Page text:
Original URL: http://www.theregister.co.uk/2010/01/25/kaspersky_adsense_false_positive/

Kaspersky update slaps Trojan warning on Google Adsense

Tsk, you and your false positives

By John Leyden

Posted in Security, 25th January 2010 16:06 GMT

Updated An update to Kaspersky's popular anti-virus software on Monday falsely identified Google AdSense as a malicious script.

As a result of the false alarm, Kaspersky users visiting sites in Google ad syndication network were falsely warned a site was infected with malicious Trojan-linked JavaScript. Network admins, swamped with inquiries, posted their experiences on a growing forum thread.

Kaspersky Lab published an update correcting the the Google AdSense on Monday. In a statement (extraxt below), the Russian security firm apologised for any inconvience caused by its admitted false alert.

An incorrect signature was added to the company's antivirus databases on 25 January at 07:00 Moscow time (GMT+3). As a result, Kaspersky Lab products erroneously blocked some legitimate websites containing the link on script http://pagead2.googlesyndication.com/pagead/show_ads.js, which is used in the contextual advertising system Google AdSense.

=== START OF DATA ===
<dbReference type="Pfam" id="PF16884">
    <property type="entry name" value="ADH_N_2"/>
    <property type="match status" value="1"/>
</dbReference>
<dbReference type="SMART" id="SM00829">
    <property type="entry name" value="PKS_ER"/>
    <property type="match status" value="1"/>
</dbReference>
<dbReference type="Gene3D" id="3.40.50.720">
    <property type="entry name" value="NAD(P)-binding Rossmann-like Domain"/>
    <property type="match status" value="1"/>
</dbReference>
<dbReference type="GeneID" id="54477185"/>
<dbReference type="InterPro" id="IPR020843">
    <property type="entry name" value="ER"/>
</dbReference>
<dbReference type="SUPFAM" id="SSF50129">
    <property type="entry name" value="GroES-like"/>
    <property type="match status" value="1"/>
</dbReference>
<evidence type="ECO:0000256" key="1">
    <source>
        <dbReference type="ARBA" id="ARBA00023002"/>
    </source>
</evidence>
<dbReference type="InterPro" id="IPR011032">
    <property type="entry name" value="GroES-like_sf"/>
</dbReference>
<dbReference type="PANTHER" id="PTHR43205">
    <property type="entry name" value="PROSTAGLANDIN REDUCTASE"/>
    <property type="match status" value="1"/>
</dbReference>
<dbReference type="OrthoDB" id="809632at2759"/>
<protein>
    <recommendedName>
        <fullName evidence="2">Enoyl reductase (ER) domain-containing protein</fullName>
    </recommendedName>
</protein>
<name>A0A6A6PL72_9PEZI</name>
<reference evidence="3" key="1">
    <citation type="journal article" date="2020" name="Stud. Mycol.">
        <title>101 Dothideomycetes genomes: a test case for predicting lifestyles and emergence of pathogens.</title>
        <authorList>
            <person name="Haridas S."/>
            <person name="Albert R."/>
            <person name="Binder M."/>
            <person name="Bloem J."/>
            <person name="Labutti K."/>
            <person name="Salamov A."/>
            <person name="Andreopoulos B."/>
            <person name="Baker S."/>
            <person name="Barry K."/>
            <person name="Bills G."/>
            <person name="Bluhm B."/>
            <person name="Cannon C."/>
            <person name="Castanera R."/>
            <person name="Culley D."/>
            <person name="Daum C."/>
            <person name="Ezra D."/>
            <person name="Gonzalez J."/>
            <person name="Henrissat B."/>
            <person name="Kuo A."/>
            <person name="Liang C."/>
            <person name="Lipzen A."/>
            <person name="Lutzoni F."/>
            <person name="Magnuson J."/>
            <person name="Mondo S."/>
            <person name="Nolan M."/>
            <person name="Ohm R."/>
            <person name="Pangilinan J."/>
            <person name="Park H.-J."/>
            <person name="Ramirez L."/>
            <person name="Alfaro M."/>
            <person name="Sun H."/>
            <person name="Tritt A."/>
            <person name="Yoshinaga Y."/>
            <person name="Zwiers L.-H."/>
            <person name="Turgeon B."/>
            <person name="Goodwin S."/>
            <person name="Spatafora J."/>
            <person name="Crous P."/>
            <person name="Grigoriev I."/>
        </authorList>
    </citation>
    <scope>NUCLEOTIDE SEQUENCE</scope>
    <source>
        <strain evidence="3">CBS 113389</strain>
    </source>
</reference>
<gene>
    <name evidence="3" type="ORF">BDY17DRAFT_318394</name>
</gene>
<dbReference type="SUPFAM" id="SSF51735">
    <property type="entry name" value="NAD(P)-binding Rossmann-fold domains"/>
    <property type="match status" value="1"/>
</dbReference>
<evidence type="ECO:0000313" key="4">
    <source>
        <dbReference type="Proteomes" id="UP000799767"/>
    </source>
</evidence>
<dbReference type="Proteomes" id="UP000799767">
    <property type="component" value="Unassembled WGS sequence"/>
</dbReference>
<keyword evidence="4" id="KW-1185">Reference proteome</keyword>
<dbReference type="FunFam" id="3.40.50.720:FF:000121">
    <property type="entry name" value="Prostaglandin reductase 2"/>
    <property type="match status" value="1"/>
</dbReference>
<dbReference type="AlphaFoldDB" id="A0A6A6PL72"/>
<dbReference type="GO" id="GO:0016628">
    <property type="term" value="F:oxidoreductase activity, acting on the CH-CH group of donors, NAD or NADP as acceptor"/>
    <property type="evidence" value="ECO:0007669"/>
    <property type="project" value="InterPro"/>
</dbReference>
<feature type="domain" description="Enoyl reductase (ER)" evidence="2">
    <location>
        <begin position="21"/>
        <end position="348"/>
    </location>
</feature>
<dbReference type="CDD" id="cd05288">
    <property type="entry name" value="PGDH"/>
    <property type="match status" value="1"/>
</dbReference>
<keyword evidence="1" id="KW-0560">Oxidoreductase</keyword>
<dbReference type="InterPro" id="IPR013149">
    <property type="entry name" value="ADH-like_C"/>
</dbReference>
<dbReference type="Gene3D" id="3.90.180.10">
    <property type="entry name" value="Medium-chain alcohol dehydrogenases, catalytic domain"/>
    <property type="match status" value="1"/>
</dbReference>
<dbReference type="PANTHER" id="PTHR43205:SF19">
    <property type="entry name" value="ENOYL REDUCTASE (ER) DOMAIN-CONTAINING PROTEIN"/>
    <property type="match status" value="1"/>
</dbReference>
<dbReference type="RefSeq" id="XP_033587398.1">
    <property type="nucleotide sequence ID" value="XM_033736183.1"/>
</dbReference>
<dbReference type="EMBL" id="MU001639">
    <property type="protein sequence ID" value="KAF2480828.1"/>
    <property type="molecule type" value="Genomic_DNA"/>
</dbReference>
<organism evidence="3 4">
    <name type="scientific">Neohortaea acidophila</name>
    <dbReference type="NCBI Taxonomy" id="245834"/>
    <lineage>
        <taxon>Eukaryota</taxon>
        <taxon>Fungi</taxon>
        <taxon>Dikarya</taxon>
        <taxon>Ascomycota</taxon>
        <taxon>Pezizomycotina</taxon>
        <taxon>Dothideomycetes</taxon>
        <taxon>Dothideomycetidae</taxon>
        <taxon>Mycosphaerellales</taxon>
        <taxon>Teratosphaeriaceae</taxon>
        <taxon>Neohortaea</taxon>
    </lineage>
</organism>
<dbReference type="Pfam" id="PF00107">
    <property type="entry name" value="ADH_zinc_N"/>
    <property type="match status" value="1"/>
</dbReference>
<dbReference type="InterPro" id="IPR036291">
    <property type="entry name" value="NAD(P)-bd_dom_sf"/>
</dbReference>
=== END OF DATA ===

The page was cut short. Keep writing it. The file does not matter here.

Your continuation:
When users visited an affected web resource, a message was displayed stating that the page contained the malicious program Trojan.JS.Redirector.ar.

The problem was quickly resolved and by 19:00 Moscow time the company's products had stopped generating alerts for legitimate internet pages. Kaspersky Lab would like to apologize for any inconvenience this problem may have caused users. The company is continually improving its procedures for testing products and releasing updates to prevent such errors from occurring in future.

The AdSense cockup happened just hours after the bit.ly web address shortening service was wrongly added to Kaspersky's blocklist en masse as links to phishing sites. The Russian security firm said a fix for that problem would be published with its next malware definition update.

False positives still make for a well known shortcoming with anti-virus packages that affects just about every vendor from time to time. Flagging Windows systems files as potentially infected and shuffling them off to quarantine causes far more problems than if a false alarm happens to involve general applications.

Black-flagging such a widely used web application as Google AdSense arguably creates even more confusion, as the problem with dodgy Kaspersky Labs updates on Monday serves to illustrate. ®